While new provost Donna Arnett is a good fit for USC, she needs to work with different people on campus, push diversity and inclusion in all areas of campus and retain faculty members to be great.
Arnett, the former dean of Public Health at the University of Kentucky, was announced by the board of trustees as the new executive vice president for academic affairs and provost of USC in April, replacing interim Provost Stephen Cutler. Arnett started on Aug. 1.
Arnett was one of three finalists that visited USC the week of March 21 and participated in forums to inform the USC community about their intentions as potential provost. She is qualified for the job, as she has experience being a faculty member, a chair member and a dean at the University of Kentucky and the University of Minnesota.
Arnett also has support from faculty members such as Kathryn Luchok, an instructor of women and gender studies and anthropology at USC, and Audrey Korsgaard, a professor of management and the chair of the faculty senate. The faculty senate, former interim President Harris Pastides and current President Michael Amiridis worked together to pick Arnett.
"I do know that this is a person that our incoming president feels really good about and will be able to work with very effectively," Korsgaard said.
The provost and president work closely when making decisions like how to spend the budget and ensuring the university keep its accreditation, so people in these high leadership positions must be on the same page about the university's wellbeing.
Amiridis and Arnett will also work alongside the president's cabinet members. Julius Fridriksson was chosen in April alongside Arnett as the vice president for research. J. Rex Tolliver was chosen as vice president for student affairs, and Michaelle Dodenhoff was chosen as the vice president of development in July.
As the university settles into its new normal, Arnett must lead the university through a tumultuous time. The battle to teach critical race theory continues and there have seen movements in the SC Statehouse to limit the things professors can teach.
To handle these topics, our provost must take advantage of shared governance, which is the partnership between the president, the provost and faculty members. Everyone needs to work together in order to create a space where both students and faculty feel valued and safe. Arnett especially needs to work with Amiridis, who said he wants opinions from his colleagues.
Faculty and staff have expressed that shared governance and open communication are important when it comes to the senior management team making decisions.
"We want someone who is committed to shared governance, someone who similarly believes that universities work best as collegial communities, where colleagues consult one another," Carol Harrison, a professor of history and president of the American Association of University Professors campus chapter, said.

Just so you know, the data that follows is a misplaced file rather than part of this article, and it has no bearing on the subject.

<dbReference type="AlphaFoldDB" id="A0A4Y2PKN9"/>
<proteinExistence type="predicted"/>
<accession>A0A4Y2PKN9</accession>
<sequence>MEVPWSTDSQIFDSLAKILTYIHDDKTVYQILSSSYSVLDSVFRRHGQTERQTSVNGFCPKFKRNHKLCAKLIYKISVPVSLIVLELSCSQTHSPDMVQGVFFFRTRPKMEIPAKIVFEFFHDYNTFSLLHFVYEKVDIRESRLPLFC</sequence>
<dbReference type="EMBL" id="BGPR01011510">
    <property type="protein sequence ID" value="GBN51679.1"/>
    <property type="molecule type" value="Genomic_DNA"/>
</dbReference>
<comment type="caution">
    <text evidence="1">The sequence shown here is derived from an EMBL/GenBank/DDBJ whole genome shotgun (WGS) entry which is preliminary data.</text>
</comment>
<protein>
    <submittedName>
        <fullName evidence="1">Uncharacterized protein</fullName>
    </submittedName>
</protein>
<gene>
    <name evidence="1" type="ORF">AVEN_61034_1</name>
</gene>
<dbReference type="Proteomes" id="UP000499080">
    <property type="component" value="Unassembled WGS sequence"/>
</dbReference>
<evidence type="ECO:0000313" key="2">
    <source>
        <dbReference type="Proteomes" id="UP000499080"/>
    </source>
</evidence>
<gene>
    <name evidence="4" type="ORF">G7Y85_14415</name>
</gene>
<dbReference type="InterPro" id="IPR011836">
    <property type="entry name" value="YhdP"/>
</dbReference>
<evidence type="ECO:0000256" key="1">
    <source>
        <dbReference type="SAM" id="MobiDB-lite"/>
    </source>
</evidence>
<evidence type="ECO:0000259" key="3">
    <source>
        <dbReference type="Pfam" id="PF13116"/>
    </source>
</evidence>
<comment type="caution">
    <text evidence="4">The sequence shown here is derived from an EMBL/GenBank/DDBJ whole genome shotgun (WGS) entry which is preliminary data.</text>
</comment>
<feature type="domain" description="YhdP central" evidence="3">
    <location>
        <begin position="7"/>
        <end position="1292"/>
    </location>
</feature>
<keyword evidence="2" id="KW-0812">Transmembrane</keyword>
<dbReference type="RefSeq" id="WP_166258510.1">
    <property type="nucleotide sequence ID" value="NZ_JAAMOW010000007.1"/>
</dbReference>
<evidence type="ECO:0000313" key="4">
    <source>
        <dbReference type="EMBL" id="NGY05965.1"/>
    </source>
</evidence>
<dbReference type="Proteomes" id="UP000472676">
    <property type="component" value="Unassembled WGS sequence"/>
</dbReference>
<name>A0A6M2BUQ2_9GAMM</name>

Faculty, staff and students have a different perspective than the senior management team does. There needs to be a conversation that takes each group's concerns into consideration when making decisions. This will create not only a thriving campus but also make all parts of the campus happier.
Another area Arnett will need to focus on is diversity and inclusion. She must work with the Office of Diversity, Equity and Inclusion to make sure that all students feel comfortable on campus and have a safe space to learn.
USC should be representative of South Carolina. USC Columbia's population of undergraduate African American students is 10.2% coming and is 16.25 percentage points under the South Carolina population of 26.45%. Arnett should increase not only the African American representation but the representation of all races and ethnicities. It's also important to faculty that USC is an inclusive place for all students.
"I think we're making steps to be a more inclusive campus from all angles," Luchok said, "From student ability, from racial inequities and economic inequities, etc. So I think there's kind of a will, but I think having a provost in place who is sensitive to those issues can only elevate it more."
It's also important that Arnett, who is in charge of faculty hiring, promotion, retention and tenure watches the high worker turnover rates the nation is seeing which is expected to be about 20% nationally this year and makes sure to keep the faculty we have in Columbia.
"Finding ways to attract and retain faculty and staff is a concern for all of us," Korsgaard said. "Working to keep our best (employees) is a constant challenge right now, so I'm hoping that our provost and the whole senior management team can help make that happen both on the faculty and staff side."
Arnett seems to have a plan for the future according to her presentation that really homed in on diversity and inclusion, research and student success. Hopefully, she will listen to faculty, staff and students about issues around campus and take them into consideration when making important decisions.